Pharrell Williams has endorsed Hillary Clinton.
This week, during a sit down with Variety‘s editor-at-large, Michael Schneider, the 43-year-old music producer got candid about his thoughts on Republican presidential candidate Donald Trump’s treatment of women. Williams admitted he’s “praying for the human condition.”
“I’m praying for women, I’m praying that we make better decisions,” the Grammy winner said. “We’re at a place and time where people say things — and you’ll see women supporting that,” adding “It ain’t just men on that trail following that guy.”
Of course, the “Happy” recording artist is referring to Trump’s leaked “Access Hollywood” video from 2005, where he can be heard making lewd comments about women. Meanwhile, Trump has denied all allegations he’s mistreated the opposite sex. “That silence in this room right now is often what I feel when you see some of the things that are being said, not just about my culture, but about women.” “The Voice” coach continued. “I’m praying that women come together and save this nation.”
“If all the woman in this nation decided to vote and support the first female candidate, there would be nothing to worry about,” he added. “It’s that easy.”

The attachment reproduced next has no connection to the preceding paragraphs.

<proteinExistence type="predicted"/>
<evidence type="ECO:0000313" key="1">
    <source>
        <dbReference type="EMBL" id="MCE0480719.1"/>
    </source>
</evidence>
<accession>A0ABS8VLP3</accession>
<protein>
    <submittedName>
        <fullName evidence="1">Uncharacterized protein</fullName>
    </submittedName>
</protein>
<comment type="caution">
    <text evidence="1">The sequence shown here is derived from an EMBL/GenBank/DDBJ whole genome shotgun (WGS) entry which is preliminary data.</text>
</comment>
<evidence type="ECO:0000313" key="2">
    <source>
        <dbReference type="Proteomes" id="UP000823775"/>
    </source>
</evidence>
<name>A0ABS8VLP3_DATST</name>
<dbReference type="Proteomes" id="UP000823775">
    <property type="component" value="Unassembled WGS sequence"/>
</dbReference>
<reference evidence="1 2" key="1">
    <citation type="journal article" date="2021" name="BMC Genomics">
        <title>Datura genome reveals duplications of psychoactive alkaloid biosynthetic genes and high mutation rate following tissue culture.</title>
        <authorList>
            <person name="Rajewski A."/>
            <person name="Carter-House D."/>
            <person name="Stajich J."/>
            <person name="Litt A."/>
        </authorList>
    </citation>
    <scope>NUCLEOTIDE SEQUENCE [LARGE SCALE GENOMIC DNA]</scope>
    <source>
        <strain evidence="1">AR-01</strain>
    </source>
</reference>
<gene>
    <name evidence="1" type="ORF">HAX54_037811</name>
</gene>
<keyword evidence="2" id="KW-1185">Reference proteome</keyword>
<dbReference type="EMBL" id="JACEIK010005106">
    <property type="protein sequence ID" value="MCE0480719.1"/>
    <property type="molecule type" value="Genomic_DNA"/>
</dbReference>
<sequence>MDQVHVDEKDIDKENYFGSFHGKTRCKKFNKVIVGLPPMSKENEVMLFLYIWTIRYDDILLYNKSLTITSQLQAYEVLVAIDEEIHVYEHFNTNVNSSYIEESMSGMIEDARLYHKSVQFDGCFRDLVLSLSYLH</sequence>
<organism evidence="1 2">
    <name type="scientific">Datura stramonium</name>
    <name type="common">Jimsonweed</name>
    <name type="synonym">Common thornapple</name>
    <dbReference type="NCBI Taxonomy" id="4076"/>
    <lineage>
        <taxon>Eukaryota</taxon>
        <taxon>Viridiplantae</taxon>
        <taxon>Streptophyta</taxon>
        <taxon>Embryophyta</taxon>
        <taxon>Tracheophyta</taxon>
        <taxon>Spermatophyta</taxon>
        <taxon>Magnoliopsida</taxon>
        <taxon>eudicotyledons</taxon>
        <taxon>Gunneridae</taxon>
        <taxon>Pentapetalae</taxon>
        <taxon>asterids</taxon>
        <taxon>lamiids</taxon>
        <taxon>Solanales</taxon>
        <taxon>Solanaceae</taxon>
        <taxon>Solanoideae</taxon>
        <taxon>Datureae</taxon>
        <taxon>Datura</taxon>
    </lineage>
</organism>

In the meantime, Williams’ latest film project, Hidden Figures, is certainly pushing for strength and ingenuity of women in the workplace. Williams is producing and writing the original score for the upcoming blockbuster, which tells the true story of Katherine Johnson, Dorothy Vaughn and Mary Jackson — three Black women who contributed to the success of NASA’s Mercury and Apollo programs in the 1960s. The upcoming drama stars Taraji P. Henson, Octavia Spencer and Janelle Monáe.
“Women’s contributions were often dismissed, discounted,” Williams said with regard to women in the 1960s. “The idea that we get a chance to actually go back and shine a light on the amazing accomplishments of these women — and African American women, you know. It’s one thing to be a woman in the 1960s. It’s another thing to be an African American woman in the 1960s.”
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